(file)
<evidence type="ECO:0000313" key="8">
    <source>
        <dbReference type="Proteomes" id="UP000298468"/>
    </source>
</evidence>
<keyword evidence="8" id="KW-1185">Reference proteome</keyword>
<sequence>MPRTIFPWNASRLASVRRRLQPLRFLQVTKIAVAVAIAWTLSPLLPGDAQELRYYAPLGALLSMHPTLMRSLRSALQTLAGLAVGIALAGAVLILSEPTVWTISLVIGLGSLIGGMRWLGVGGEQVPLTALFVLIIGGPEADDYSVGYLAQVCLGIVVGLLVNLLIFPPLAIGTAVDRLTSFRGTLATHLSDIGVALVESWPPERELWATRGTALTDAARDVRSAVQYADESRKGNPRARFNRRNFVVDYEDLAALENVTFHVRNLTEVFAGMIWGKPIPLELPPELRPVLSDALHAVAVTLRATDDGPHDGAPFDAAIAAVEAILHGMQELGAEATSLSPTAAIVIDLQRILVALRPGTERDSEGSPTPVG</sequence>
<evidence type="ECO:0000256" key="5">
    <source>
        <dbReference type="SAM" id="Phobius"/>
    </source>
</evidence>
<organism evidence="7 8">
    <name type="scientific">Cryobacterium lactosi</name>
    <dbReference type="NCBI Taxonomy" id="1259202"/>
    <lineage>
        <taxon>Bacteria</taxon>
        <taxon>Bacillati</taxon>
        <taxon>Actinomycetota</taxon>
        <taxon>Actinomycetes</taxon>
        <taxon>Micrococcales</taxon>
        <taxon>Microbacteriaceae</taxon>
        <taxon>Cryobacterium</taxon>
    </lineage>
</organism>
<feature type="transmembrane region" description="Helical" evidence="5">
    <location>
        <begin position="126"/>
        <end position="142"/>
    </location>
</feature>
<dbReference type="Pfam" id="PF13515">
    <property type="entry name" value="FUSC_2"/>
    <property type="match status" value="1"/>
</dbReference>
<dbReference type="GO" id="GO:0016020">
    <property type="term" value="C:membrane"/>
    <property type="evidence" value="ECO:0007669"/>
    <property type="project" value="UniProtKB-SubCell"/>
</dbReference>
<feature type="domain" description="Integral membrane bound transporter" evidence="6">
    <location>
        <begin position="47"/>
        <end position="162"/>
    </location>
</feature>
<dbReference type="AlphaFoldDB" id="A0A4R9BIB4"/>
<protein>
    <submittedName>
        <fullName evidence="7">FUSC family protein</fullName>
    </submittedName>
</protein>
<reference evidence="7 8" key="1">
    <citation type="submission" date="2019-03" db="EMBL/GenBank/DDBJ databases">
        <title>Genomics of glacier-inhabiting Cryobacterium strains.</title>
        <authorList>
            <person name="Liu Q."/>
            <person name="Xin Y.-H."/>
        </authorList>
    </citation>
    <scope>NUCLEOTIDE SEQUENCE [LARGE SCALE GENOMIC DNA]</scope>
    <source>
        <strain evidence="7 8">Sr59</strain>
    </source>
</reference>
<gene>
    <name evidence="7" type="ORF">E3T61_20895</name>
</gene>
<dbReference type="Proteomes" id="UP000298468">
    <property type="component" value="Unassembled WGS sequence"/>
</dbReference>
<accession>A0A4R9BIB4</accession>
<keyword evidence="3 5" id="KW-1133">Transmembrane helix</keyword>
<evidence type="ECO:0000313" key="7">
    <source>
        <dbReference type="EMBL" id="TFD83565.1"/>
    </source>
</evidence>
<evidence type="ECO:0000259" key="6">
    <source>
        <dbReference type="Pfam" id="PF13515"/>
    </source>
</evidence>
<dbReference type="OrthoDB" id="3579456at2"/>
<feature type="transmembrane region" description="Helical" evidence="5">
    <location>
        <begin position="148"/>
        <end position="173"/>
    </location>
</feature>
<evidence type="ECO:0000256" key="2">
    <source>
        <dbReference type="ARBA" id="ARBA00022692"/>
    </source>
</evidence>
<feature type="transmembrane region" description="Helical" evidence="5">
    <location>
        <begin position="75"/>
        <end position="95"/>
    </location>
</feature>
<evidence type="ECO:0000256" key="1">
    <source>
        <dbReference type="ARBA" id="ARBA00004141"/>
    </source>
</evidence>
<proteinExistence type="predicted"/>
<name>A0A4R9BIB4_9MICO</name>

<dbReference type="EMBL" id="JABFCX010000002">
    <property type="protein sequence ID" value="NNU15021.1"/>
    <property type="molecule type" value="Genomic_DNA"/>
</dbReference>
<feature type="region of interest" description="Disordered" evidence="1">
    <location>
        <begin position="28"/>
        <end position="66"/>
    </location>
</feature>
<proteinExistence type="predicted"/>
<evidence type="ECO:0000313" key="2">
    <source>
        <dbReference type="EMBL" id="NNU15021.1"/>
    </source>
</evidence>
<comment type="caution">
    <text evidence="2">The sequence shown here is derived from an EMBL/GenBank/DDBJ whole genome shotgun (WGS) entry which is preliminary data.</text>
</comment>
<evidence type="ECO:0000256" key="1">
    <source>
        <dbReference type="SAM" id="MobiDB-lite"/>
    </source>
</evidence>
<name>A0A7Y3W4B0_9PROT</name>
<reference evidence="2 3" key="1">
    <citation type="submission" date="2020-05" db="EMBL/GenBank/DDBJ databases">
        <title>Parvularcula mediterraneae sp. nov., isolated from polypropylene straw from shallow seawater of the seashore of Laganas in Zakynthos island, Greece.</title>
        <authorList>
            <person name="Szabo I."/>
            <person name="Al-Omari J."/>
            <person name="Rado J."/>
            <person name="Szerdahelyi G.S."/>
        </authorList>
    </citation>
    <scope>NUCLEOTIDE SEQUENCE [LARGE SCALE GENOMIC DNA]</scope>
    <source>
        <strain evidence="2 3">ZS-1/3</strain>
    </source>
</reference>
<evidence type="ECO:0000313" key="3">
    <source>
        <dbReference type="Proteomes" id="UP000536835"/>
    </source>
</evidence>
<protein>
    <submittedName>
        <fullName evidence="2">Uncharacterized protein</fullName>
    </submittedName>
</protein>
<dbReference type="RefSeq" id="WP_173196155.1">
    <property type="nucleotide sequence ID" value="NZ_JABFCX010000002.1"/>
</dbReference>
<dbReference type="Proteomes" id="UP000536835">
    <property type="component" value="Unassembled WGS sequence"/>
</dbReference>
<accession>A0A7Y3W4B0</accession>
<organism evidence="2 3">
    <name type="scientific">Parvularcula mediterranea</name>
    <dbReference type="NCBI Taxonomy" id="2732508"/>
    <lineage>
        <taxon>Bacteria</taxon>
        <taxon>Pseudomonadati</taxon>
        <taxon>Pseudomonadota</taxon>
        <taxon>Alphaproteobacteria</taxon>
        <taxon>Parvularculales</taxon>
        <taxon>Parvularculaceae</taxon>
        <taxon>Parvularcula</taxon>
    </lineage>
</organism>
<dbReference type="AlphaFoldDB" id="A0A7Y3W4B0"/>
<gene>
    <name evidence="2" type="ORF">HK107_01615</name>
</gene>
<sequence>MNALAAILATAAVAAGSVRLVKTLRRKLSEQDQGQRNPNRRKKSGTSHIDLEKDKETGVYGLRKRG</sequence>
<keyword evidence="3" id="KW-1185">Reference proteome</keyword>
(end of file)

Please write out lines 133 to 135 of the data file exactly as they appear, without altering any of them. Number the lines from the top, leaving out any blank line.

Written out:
<name>A0A7Y3W4B0_9PROT</name>
<reference evidence="2 3" key="1">
    <citation type="submission" date="2020-05" db="EMBL/GenBank/DDBJ databases">